It is no secret that competition in business breeds innovation. As gamers, the customers with buying power, we are the ones to benefit. If you want to have some fun, do an internet search for "If Nintendo had their way." If Sega and NEC hadn't given Nintendo a few shoves around the playground, you might still be huddled over an SNES playing the latest iteration of Super Ultimate Street Fighter 2 Twin-Turbo Championship Mix 5. Okay, that's a bit of a stretch. Still, when one company holds a monopoly on an industry, change isn't usually the order of the day.

Nintendo, Sony, and Microsoft all survived, but the previous console war had one prominent casualty. Sega will always be remembered as one of the major power-players in gaming history. They strove for innovation like few other companies. They were early adopters of the disc format, analog control, voice-recognition, and online gaming. The implementation of these technologies was questionable, and Sega fizzled due to a lack of must-have titles. Still, one has to wonder if modern-gaming would be the same without Sega's guiding push.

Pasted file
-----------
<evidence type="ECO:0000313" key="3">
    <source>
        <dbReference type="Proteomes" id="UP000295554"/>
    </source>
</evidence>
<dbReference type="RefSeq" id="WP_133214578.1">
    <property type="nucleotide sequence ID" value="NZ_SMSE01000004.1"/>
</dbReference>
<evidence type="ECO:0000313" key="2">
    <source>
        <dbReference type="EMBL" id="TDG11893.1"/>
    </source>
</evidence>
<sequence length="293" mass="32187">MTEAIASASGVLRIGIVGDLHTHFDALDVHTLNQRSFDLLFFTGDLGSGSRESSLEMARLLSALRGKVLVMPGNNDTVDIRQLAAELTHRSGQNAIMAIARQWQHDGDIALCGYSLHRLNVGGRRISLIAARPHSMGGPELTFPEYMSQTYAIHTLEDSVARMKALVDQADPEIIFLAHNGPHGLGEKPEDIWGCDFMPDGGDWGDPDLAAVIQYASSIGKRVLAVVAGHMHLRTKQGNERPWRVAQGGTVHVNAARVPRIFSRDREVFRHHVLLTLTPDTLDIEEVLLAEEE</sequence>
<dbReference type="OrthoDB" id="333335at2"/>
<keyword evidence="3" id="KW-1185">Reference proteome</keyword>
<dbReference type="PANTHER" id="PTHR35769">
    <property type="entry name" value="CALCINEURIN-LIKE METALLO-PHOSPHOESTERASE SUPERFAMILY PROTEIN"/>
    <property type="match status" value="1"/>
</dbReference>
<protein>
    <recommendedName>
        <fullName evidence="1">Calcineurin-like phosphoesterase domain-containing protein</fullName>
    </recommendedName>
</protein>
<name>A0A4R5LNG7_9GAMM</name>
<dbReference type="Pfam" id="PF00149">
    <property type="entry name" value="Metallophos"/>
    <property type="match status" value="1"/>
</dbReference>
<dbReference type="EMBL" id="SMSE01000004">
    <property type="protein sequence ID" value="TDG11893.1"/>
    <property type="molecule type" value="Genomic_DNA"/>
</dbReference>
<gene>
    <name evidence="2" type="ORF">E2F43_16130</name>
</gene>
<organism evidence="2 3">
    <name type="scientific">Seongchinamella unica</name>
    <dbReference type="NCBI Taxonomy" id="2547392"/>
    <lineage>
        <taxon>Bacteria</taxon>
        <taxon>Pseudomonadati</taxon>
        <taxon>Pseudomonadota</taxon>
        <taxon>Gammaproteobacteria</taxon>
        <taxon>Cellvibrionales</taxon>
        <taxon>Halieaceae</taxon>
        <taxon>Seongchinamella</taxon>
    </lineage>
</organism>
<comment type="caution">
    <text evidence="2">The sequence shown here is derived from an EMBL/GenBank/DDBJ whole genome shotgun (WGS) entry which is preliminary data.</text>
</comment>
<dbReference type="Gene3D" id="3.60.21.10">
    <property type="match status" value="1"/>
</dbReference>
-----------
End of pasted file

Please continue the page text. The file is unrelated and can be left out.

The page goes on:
It was not too long ago that some naysayers even forecast the end of Nintendo's place in the console market. The Nintendo brand, once synonymous with gaming, was a joke to all but the most committed fans. Hardcore gamers turned to the PS2 and Xbox, while the GameCube was cast aside as a kid's toy. Imagine if Nintendo had thrown in the towel. Wii would just be a blueprint in the garbage, and what could potentially be the evolution of gaming, just an empty pipedream.

I am not saying that everyone should run out and buy all three systems (good luck with the Wii). After all, I have bills and rent to pay as well. Gamers should not be facing off and insulting their fellow gamers based on a choice of system. If it's meant to fail, it'll happen with or without your help. Instead, we should be glad that we have such choices to make, that we have three diverse console options, and that our pastime will continue to grow. The next time you hassle your friend or sibling for buying a different system, remember, you now get to play two different systems for the price of one.